Wilderness Problem Solving Often Requires Response to a Question
July 29, 2016
It’s the end of a long day trekking through the backcountry. Tents are being set up, water is being collected and brought to the campsite and everyone is tired and hungry.
A conversation ensues:
Student: The stove won’t light.
Student: Should we fix it?
Instructor: Do you need it to cook dinner?
Student: Yes….we should fix it.
At this point the expedition, the cooks begin to “field strip” the stove. They remove all the parts, grease the gaskets, clean off the dirt and grime, then check the pump and screens and look for impurities in the fuel. After cleaning up all the parts, they reassemble the stove, pump it, light it up, lean down and listen closely.
Aha! There it is. The jet sound that is the sign of a happy working stove! Smiles are exchanged among the fledgling backcountry cooks because they know they prevented a potential disappointing dinner experience.
Every new generation of leaders needs to acquire the skills necessary for problem solving and they need to practice those skills. They must develop a healthy curiosity and take some risks. However, many of today’s students aren’t being given the opportunities they so desperately need to connect real life problems and decision making to everyday events. Practice and reality rarely meet.
On television, viewers are entertained by CEO’s, celebrity chefs and other professionals who react to problems by throwing things, delivering insulting remarks to their students and acting like spoiled children. Such behaviors won’t solve pressing problems, don’t result in a learning experience, and will most likely leave the learner with insignificant life and job skills.
Here at The National Center for Outdoor & Adventure Education (NCOAE), we teach people how to navigate real and perceived difficulties and solve real-world problems. Along the way, our students and course participants develop environmental and community stewardship, natural curiosity and informed perseverance. And we do it in a calm, soothing manner that encourages listening and learning. That means failures become learning opportunities for successes. Our students trust the instructor for guidance — but more important — they begin to trust themselves and each other. Students develop the abilities to become the innovators and experts.
Back to our story…
After the campsite dinner was completed and the Banks Fry-Bake pans and utensils were washed and stowed, one of the students asked the instructor, “Would we have gone home if we didn’t get the stove working?”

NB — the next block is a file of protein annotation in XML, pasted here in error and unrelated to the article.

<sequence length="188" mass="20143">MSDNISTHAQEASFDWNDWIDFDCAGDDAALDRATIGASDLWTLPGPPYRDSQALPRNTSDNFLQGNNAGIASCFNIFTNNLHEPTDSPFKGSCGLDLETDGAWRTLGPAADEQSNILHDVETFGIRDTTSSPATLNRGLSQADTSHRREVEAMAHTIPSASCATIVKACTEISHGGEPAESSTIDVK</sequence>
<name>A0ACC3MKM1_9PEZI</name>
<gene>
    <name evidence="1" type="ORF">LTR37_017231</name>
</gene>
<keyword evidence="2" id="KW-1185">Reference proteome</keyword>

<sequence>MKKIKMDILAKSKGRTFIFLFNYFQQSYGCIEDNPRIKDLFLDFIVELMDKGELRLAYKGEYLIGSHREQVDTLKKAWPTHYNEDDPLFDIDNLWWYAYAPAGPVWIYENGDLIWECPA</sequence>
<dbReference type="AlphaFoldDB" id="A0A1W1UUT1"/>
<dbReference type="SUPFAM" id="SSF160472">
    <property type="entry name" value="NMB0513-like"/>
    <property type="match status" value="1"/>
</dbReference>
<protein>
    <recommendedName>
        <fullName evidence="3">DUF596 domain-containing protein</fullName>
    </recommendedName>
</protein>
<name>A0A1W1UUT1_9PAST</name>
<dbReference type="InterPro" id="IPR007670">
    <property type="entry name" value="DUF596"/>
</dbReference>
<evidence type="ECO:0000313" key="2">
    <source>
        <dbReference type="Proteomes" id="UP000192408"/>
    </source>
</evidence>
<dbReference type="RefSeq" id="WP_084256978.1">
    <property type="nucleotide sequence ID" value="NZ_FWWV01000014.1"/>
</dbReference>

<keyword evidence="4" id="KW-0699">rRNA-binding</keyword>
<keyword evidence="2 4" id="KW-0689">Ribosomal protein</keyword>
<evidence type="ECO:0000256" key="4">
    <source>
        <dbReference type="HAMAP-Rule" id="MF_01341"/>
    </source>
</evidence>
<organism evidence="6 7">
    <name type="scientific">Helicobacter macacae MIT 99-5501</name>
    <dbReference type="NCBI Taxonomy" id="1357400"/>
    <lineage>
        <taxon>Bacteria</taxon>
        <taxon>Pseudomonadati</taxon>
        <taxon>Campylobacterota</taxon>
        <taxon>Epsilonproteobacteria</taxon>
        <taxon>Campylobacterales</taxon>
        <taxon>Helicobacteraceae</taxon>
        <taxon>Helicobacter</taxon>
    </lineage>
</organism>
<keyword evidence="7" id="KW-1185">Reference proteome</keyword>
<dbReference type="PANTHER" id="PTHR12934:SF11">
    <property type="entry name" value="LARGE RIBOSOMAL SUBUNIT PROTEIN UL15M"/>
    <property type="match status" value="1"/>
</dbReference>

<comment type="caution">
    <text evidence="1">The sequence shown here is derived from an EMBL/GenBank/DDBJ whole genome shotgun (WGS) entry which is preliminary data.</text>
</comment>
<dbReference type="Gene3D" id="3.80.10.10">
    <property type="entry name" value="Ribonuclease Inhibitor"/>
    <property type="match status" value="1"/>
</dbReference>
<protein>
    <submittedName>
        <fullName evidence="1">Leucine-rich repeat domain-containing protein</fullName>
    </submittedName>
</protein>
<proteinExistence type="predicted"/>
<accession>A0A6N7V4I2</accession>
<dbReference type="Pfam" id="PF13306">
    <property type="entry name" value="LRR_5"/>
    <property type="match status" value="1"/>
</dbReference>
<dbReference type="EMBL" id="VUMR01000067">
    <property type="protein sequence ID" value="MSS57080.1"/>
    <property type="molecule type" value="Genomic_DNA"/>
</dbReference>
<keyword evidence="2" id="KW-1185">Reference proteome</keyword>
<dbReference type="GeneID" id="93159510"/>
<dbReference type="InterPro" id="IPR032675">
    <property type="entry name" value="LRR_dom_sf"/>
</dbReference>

Before the instructor could answer, another student spoke up.
“We wouldn’t have gone home. We would have figured out another way to cook until we could fix the stove.”
A third student piped up.
“I know why you asked us questions rather than helping. You wanted us to figure it out, and you knew we could.”
This is a deeply satisfying response. We aren’t trying to hide the fact that we want our course participants to succeed. For a student to verbalize this means they are well on the way to transformation.
In this particular tale, NCOAE course participants took ownership of the expedition by being proactive and informed. When our participants return from wilderness courses, we often notice that teachers, parents, bosses and community members witness a noticeable shift in behaviors in these students.
As our season swings into high gear, we are preparing to set our participants up for success by allowing them to face problems and experience calculated stresses and failures — especially those which afford them the opportunity to return from the backcountry as designers, problem solvers, team players and leaders.
Like Charles Bukowski, the American poet, novelist and short story writer once wrote:
“Things get bad for all of us — almost continually — and what we do under the constant stress reveals who and what we are. What matters most is how well you walk through the fire.”
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About the Author: Stephen Mullaney is the staff development director at The National Center for Outdoor & Adventure Education (NCOAE) in Wilmington, N.C., where he is responsible for the training and education of NCOAE’s field instructors. He is a member of the North Carolina Association of Educators (NCAE) and has taught within the Durham, N.C., public school system. Stephen received his undergraduate degree in English from Framingham State University, and an independent, alternative Masters in Education.
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